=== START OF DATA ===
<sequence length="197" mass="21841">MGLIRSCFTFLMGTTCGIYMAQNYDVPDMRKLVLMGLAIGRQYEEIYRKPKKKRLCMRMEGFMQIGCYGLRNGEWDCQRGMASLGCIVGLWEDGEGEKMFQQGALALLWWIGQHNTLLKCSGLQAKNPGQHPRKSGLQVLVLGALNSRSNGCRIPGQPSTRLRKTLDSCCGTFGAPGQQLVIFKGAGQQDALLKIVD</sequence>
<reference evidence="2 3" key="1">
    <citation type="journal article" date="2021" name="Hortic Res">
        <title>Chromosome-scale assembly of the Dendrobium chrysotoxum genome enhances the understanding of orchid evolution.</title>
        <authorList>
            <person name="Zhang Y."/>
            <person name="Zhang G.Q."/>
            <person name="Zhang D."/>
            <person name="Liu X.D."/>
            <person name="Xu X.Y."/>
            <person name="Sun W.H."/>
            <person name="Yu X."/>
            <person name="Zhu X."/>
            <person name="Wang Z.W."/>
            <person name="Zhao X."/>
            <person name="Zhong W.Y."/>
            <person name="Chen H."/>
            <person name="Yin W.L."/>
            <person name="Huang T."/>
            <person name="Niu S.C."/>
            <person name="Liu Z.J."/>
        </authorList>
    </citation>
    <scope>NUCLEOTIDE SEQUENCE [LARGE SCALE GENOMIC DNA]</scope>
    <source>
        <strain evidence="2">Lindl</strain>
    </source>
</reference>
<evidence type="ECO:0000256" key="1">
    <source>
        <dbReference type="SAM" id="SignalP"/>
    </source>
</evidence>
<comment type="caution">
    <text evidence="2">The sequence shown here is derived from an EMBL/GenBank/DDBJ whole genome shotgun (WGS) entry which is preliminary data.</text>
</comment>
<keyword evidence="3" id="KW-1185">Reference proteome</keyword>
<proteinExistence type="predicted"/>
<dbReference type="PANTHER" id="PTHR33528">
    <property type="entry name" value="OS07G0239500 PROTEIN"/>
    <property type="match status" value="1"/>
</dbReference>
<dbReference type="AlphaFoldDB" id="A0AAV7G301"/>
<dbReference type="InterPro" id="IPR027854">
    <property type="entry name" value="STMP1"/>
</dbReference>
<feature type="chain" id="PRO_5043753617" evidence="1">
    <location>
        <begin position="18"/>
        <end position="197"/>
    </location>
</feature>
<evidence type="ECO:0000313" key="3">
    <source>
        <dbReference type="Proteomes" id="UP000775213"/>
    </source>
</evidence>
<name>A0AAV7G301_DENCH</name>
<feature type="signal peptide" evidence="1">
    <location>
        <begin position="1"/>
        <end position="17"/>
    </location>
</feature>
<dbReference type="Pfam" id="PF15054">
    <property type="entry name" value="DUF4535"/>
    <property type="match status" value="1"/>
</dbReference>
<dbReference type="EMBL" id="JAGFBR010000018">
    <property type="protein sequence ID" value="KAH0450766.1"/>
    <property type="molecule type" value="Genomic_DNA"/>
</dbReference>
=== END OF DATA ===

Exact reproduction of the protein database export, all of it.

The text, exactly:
<sequence length="197" mass="21841">MGLIRSCFTFLMGTTCGIYMAQNYDVPDMRKLVLMGLAIGRQYEEIYRKPKKKRLCMRMEGFMQIGCYGLRNGEWDCQRGMASLGCIVGLWEDGEGEKMFQQGALALLWWIGQHNTLLKCSGLQAKNPGQHPRKSGLQVLVLGALNSRSNGCRIPGQPSTRLRKTLDSCCGTFGAPGQQLVIFKGAGQQDALLKIVD</sequence>
<reference evidence="2 3" key="1">
    <citation type="journal article" date="2021" name="Hortic Res">
        <title>Chromosome-scale assembly of the Dendrobium chrysotoxum genome enhances the understanding of orchid evolution.</title>
        <authorList>
            <person name="Zhang Y."/>
            <person name="Zhang G.Q."/>
            <person name="Zhang D."/>
            <person name="Liu X.D."/>
            <person name="Xu X.Y."/>
            <person name="Sun W.H."/>
            <person name="Yu X."/>
            <person name="Zhu X."/>
            <person name="Wang Z.W."/>
            <person name="Zhao X."/>
            <person name="Zhong W.Y."/>
            <person name="Chen H."/>
            <person name="Yin W.L."/>
            <person name="Huang T."/>
            <person name="Niu S.C."/>
            <person name="Liu Z.J."/>
        </authorList>
    </citation>
    <scope>NUCLEOTIDE SEQUENCE [LARGE SCALE GENOMIC DNA]</scope>
    <source>
        <strain evidence="2">Lindl</strain>
    </source>
</reference>
<evidence type="ECO:0000256" key="1">
    <source>
        <dbReference type="SAM" id="SignalP"/>
    </source>
</evidence>
<comment type="caution">
    <text evidence="2">The sequence shown here is derived from an EMBL/GenBank/DDBJ whole genome shotgun (WGS) entry which is preliminary data.</text>
</comment>
<keyword evidence="3" id="KW-1185">Reference proteome</keyword>
<proteinExistence type="predicted"/>
<dbReference type="PANTHER" id="PTHR33528">
    <property type="entry name" value="OS07G0239500 PROTEIN"/>
    <property type="match status" value="1"/>
</dbReference>
<dbReference type="AlphaFoldDB" id="A0AAV7G301"/>
<dbReference type="InterPro" id="IPR027854">
    <property type="entry name" value="STMP1"/>
</dbReference>
<feature type="chain" id="PRO_5043753617" evidence="1">
    <location>
        <begin position="18"/>
        <end position="197"/>
    </location>
</feature>
<evidence type="ECO:0000313" key="3">
    <source>
        <dbReference type="Proteomes" id="UP000775213"/>
    </source>
</evidence>
<name>A0AAV7G301_DENCH</name>
<feature type="signal peptide" evidence="1">
    <location>
        <begin position="1"/>
        <end position="17"/>
    </location>
</feature>
<dbReference type="Pfam" id="PF15054">
    <property type="entry name" value="DUF4535"/>
    <property type="match status" value="1"/>
</dbReference>
<dbReference type="EMBL" id="JAGFBR010000018">
    <property type="protein sequence ID" value="KAH0450766.1"/>
    <property type="molecule type" value="Genomic_DNA"/>
</dbReference>